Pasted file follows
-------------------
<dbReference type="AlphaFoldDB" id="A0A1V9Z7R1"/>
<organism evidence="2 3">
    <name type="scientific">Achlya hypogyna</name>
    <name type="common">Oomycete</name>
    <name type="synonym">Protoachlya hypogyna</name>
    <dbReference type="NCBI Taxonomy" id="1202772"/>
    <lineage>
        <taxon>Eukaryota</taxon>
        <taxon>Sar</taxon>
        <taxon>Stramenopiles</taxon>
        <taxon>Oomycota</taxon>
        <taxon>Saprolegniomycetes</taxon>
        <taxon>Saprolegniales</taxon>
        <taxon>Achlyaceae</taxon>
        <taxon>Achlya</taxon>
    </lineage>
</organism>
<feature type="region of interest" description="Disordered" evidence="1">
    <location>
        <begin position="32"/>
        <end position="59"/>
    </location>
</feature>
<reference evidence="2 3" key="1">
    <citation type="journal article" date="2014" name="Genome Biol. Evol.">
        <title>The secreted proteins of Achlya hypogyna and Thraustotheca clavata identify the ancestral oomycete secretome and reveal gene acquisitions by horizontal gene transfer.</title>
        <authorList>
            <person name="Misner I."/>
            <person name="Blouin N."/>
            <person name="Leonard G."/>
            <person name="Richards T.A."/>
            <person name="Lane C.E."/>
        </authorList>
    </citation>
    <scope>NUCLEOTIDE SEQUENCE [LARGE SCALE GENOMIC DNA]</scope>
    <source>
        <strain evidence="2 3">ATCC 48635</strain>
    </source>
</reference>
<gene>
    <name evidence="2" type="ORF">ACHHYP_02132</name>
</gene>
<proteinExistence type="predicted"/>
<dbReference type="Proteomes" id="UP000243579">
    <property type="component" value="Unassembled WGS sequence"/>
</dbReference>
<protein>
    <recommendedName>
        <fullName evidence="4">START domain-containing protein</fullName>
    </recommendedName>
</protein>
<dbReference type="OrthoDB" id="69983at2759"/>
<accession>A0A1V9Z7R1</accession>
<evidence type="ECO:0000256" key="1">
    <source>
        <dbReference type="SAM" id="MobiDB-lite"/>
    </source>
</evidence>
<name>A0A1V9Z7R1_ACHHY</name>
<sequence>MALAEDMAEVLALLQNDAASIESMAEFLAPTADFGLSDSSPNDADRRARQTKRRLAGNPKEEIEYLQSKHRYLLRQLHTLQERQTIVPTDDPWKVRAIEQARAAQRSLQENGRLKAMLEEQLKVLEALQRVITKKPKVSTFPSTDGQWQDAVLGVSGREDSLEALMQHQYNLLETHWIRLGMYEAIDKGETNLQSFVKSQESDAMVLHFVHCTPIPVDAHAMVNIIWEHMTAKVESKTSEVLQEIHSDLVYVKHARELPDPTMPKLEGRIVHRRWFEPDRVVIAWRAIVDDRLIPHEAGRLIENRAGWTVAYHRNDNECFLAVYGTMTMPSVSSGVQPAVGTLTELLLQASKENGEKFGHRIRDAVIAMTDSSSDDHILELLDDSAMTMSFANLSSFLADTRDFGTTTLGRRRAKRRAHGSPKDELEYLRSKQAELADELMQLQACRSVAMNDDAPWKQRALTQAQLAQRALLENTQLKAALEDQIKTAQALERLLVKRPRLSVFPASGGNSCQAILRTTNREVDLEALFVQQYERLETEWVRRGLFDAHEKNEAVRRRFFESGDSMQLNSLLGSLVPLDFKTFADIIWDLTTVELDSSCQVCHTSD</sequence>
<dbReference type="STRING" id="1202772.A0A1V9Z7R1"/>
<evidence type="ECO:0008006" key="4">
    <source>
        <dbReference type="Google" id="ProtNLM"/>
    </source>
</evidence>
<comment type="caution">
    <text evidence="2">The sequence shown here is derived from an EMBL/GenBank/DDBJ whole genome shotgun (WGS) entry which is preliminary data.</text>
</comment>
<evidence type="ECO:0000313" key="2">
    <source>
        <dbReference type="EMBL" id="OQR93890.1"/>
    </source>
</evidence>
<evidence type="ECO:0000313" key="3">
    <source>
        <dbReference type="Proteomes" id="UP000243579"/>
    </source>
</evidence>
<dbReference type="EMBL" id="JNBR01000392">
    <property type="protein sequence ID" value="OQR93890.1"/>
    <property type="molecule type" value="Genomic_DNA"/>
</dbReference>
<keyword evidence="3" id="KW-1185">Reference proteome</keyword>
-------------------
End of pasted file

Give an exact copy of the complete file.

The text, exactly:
<dbReference type="AlphaFoldDB" id="A0A1V9Z7R1"/>
<organism evidence="2 3">
    <name type="scientific">Achlya hypogyna</name>
    <name type="common">Oomycete</name>
    <name type="synonym">Protoachlya hypogyna</name>
    <dbReference type="NCBI Taxonomy" id="1202772"/>
    <lineage>
        <taxon>Eukaryota</taxon>
        <taxon>Sar</taxon>
        <taxon>Stramenopiles</taxon>
        <taxon>Oomycota</taxon>
        <taxon>Saprolegniomycetes</taxon>
        <taxon>Saprolegniales</taxon>
        <taxon>Achlyaceae</taxon>
        <taxon>Achlya</taxon>
    </lineage>
</organism>
<feature type="region of interest" description="Disordered" evidence="1">
    <location>
        <begin position="32"/>
        <end position="59"/>
    </location>
</feature>
<reference evidence="2 3" key="1">
    <citation type="journal article" date="2014" name="Genome Biol. Evol.">
        <title>The secreted proteins of Achlya hypogyna and Thraustotheca clavata identify the ancestral oomycete secretome and reveal gene acquisitions by horizontal gene transfer.</title>
        <authorList>
            <person name="Misner I."/>
            <person name="Blouin N."/>
            <person name="Leonard G."/>
            <person name="Richards T.A."/>
            <person name="Lane C.E."/>
        </authorList>
    </citation>
    <scope>NUCLEOTIDE SEQUENCE [LARGE SCALE GENOMIC DNA]</scope>
    <source>
        <strain evidence="2 3">ATCC 48635</strain>
    </source>
</reference>
<gene>
    <name evidence="2" type="ORF">ACHHYP_02132</name>
</gene>
<proteinExistence type="predicted"/>
<dbReference type="Proteomes" id="UP000243579">
    <property type="component" value="Unassembled WGS sequence"/>
</dbReference>
<protein>
    <recommendedName>
        <fullName evidence="4">START domain-containing protein</fullName>
    </recommendedName>
</protein>
<dbReference type="OrthoDB" id="69983at2759"/>
<accession>A0A1V9Z7R1</accession>
<evidence type="ECO:0000256" key="1">
    <source>
        <dbReference type="SAM" id="MobiDB-lite"/>
    </source>
</evidence>
<name>A0A1V9Z7R1_ACHHY</name>
<sequence>MALAEDMAEVLALLQNDAASIESMAEFLAPTADFGLSDSSPNDADRRARQTKRRLAGNPKEEIEYLQSKHRYLLRQLHTLQERQTIVPTDDPWKVRAIEQARAAQRSLQENGRLKAMLEEQLKVLEALQRVITKKPKVSTFPSTDGQWQDAVLGVSGREDSLEALMQHQYNLLETHWIRLGMYEAIDKGETNLQSFVKSQESDAMVLHFVHCTPIPVDAHAMVNIIWEHMTAKVESKTSEVLQEIHSDLVYVKHARELPDPTMPKLEGRIVHRRWFEPDRVVIAWRAIVDDRLIPHEAGRLIENRAGWTVAYHRNDNECFLAVYGTMTMPSVSSGVQPAVGTLTELLLQASKENGEKFGHRIRDAVIAMTDSSSDDHILELLDDSAMTMSFANLSSFLADTRDFGTTTLGRRRAKRRAHGSPKDELEYLRSKQAELADELMQLQACRSVAMNDDAPWKQRALTQAQLAQRALLENTQLKAALEDQIKTAQALERLLVKRPRLSVFPASGGNSCQAILRTTNREVDLEALFVQQYERLETEWVRRGLFDAHEKNEAVRRRFFESGDSMQLNSLLGSLVPLDFKTFADIIWDLTTVELDSSCQVCHTSD</sequence>
<dbReference type="STRING" id="1202772.A0A1V9Z7R1"/>
<evidence type="ECO:0008006" key="4">
    <source>
        <dbReference type="Google" id="ProtNLM"/>
    </source>
</evidence>
<comment type="caution">
    <text evidence="2">The sequence shown here is derived from an EMBL/GenBank/DDBJ whole genome shotgun (WGS) entry which is preliminary data.</text>
</comment>
<evidence type="ECO:0000313" key="2">
    <source>
        <dbReference type="EMBL" id="OQR93890.1"/>
    </source>
</evidence>
<evidence type="ECO:0000313" key="3">
    <source>
        <dbReference type="Proteomes" id="UP000243579"/>
    </source>
</evidence>
<dbReference type="EMBL" id="JNBR01000392">
    <property type="protein sequence ID" value="OQR93890.1"/>
    <property type="molecule type" value="Genomic_DNA"/>
</dbReference>
<keyword evidence="3" id="KW-1185">Reference proteome</keyword>